Slightly belated, as Frankfurt got in the way (in a good way of course), here is the third and final instalment in the blog series on the subject of Building a relevant book industry for the future: Diversity, Content and Data following the BIC New Trends in Publishing seminar.
Diversity in content and diversity in the workforce are inextricably linked. It is a positive step that we have seen public outcry from authors and publishers recently regarding the lack of diversity in content and we need to keep the momentum and pressure on in order to challenge what is unfortunately the norm in many publishing and media environments. Publishers are taking steps to try to develop a diverse workforce, for example Cat Crossley, Operations Manager at HarperCollins has recently set up a diversity focus group and Inclusive Minds, in partnership with publishers, the PA, IPG and EQUIP, will be holding an event in early 2015 with the aim “to turn discussions about diversity and inclusion into real action”.
Q: What are the current challenges facing the publishing industry with regards diversity in general, in terms of people recruited?
A: The main challenge is that you can’t get a job in publishing without doing internships and you can’t do internships if you don’t have parental financial support and a base in a publishing hub such as Oxford, London or Cambridge.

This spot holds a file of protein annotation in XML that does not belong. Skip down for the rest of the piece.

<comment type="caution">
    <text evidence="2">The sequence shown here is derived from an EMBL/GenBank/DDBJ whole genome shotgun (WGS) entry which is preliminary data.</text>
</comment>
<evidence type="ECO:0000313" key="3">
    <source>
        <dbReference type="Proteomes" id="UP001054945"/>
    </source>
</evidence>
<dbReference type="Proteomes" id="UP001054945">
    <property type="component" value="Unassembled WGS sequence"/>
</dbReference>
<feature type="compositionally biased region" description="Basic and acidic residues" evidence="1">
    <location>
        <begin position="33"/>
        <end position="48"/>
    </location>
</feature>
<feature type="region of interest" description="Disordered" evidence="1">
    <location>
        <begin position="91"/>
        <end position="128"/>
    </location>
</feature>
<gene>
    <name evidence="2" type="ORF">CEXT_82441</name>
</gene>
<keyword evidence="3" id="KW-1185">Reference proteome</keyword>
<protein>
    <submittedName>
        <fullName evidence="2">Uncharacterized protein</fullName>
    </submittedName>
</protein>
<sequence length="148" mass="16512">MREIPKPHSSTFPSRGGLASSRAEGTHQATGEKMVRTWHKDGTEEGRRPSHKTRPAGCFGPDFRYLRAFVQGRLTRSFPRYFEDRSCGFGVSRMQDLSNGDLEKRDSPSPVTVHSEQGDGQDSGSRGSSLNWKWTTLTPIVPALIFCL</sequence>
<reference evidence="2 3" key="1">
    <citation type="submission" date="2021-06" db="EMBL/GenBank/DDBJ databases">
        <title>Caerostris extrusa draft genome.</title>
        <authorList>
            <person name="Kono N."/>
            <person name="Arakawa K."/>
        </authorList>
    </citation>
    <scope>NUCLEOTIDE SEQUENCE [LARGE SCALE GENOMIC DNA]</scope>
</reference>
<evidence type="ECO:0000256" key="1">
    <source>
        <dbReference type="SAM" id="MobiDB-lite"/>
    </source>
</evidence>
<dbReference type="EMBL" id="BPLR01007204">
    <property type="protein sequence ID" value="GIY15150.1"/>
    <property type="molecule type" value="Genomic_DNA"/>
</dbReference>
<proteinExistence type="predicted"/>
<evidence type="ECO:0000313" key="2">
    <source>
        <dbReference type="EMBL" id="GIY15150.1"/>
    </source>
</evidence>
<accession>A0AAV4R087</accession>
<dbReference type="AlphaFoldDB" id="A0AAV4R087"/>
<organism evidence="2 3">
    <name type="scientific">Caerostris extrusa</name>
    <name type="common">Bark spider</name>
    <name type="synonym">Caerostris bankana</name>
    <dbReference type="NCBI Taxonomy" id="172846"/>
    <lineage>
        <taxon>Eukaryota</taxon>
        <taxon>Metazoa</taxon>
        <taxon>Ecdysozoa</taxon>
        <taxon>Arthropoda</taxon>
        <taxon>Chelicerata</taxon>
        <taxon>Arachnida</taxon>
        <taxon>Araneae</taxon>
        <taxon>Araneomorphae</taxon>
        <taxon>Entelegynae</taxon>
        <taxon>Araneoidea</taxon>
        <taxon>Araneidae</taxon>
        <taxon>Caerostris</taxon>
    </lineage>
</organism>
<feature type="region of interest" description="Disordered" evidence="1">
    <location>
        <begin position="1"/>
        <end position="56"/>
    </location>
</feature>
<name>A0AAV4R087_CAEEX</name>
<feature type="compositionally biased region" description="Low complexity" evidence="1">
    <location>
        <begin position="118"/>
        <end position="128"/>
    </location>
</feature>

There is probably more diversity in STM and professional publishing and this is because people often come to these roles as a second career and their academic or professional background and qualifications are of particular value, so internships are not always a necessity.
Q: Is the publishing industry producing enough diverse content? What do we mean by diverse content?
A: No, is the short answer. Malorie Blackman’s recent interview on SKY and the uproar following this is evidence that we are not producing diverse enough content in children’s literature and beyond. There is also a group in the USA called We Need Diverse Books, so this is not just a problem in the UK. Diversity of content is perhaps a lesser problem in the academic sphere, as articles are subject to peer review and published on merit. However, the contributions will only be as diverse as the discipline, I guess. OA publishing has opened things up for developing countries and other internationally focussed society publishers also take submissions from global researchers.
Over the past few years we have seen a rise in translated fiction, so change can happen and is hopefully on the way.
Q: How does the recruitment of a diverse workforce impact the content produced?
A: Personal interests will influence and so a more diverse workforce will necessarily impact the content produced.
Career Development and pay
Q: Is there an issue in publishing with regards career progression, in terms of pay scales, diversity, awareness and opportunity?
We are still battling with gender inequality in publishing, which is a shame given that so many women are employed in the industry. Mentors are key and can help to encourage and prevent drop off rates. If there is someone championing you, it is easier to progress but if you find yourself without support from above, it can be a long wait for a promotion and sadly the industry does lose good people this way. Again, addressing pay equality and transparency could go some way to combatting this and encouraging equality.